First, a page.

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After 83 years of existence, the tax disc as we know it will no longer exist in paper form from October 1st 2014. Under new rules announced in the Autumn Statement last year, motorists will now have to register their car online to pay Vehicle Excise Duty (road tax).
The payment can be made via Direct Debit on the DVLA website, via the telephone or at a Post Office branch.
Those who fail to register for tax run the risk of being caught out by number plate recognition cameras which are being put in place to track each vehicle on the road.
The move has been put in place to streamline services and, it is claimed, save British businesses millions of pounds every year in administrative costs, but motorists are being warned to be aware of the new rules or face the possibility of hefty fines.
The change mostly affects those buying or selling a used car as it means that buyers will no longer benefit if there are any months left on the tax disc as vehicle tax will no longer be transferred with the car. This means that anyone buying a second-hand vehicle will need to renew their tax disc straight away, or risk being caught on the road with an untaxed car.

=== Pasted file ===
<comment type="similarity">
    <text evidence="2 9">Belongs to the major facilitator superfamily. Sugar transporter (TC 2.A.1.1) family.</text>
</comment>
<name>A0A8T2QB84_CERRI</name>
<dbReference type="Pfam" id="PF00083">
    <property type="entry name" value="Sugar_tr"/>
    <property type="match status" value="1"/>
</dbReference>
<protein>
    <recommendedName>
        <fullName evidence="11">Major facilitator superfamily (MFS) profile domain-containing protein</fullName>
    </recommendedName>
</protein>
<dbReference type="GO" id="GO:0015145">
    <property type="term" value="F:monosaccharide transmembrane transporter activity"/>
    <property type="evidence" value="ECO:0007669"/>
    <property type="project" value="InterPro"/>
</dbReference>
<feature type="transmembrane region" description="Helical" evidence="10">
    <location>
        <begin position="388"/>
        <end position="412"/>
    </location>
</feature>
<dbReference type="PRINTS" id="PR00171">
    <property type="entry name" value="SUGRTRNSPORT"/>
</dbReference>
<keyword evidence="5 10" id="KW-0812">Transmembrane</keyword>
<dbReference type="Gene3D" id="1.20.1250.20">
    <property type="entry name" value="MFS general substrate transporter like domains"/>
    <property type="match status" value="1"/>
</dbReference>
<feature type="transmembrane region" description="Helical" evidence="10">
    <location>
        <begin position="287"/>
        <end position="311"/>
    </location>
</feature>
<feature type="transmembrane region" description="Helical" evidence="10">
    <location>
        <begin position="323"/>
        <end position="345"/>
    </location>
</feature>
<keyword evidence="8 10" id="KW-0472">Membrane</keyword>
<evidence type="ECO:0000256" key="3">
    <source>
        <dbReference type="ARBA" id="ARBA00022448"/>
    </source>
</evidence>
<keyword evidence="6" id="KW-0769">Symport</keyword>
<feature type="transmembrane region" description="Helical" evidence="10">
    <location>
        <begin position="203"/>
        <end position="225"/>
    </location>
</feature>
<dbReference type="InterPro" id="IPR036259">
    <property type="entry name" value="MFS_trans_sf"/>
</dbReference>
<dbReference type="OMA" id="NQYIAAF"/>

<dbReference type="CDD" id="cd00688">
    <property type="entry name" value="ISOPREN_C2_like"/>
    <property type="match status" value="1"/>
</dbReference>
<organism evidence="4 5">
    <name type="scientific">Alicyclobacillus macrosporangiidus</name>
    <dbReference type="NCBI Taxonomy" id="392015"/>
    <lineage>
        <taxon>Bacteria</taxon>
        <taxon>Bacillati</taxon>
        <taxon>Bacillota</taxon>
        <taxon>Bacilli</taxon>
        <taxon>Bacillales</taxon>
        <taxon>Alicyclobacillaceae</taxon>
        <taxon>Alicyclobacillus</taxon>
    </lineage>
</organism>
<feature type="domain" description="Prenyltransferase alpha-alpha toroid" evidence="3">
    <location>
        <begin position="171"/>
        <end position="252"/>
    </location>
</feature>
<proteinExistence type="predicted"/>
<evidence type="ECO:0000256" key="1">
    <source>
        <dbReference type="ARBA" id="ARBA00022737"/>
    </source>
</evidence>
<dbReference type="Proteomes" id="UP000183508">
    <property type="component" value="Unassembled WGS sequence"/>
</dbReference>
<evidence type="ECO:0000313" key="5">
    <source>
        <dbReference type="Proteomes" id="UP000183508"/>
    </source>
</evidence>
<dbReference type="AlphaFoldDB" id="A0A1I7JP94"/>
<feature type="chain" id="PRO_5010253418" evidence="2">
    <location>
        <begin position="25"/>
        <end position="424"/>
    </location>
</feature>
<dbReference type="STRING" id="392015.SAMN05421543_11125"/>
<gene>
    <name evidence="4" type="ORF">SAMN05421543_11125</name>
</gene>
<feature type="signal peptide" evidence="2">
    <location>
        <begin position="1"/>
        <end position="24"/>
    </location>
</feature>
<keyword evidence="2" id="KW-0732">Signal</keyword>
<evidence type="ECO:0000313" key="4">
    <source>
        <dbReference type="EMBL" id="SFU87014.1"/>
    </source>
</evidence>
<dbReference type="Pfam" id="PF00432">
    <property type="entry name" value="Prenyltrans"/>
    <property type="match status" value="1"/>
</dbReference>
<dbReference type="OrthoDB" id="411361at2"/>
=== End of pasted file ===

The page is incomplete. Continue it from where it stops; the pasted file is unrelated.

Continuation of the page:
Furthermore, the seller of a used vehicle is responsible for informing the DVLA of a change of ownership, otherwise they could face a possible fine of £1,000. This can be done by filling out a VC5 form and sending it to the DVLA, whereby sellers will receive an automatic refund for any full calendar months left on the vehicle tax.
Paul Watters, head of roads policy at the AA, said: “This is a huge change and vehicle owners and drivers need to be aware of the rules. A driver, not registered owner, can be issued a non-endorsable fixed penalty for driving an untaxed car. An owner can be fined £80 for using an untaxed vehicle (one not registered off the road) and can be charged any back tax.”
Moving forward, Trusted Dealers urges all vehicle owners and motorists to do their utmost to establish whether their vehicle has been taxed or SORN’d (declared off the road) before driving the car. You can make this type of check by visiting www.gov.uk/get-vehicle-information-from-dvla.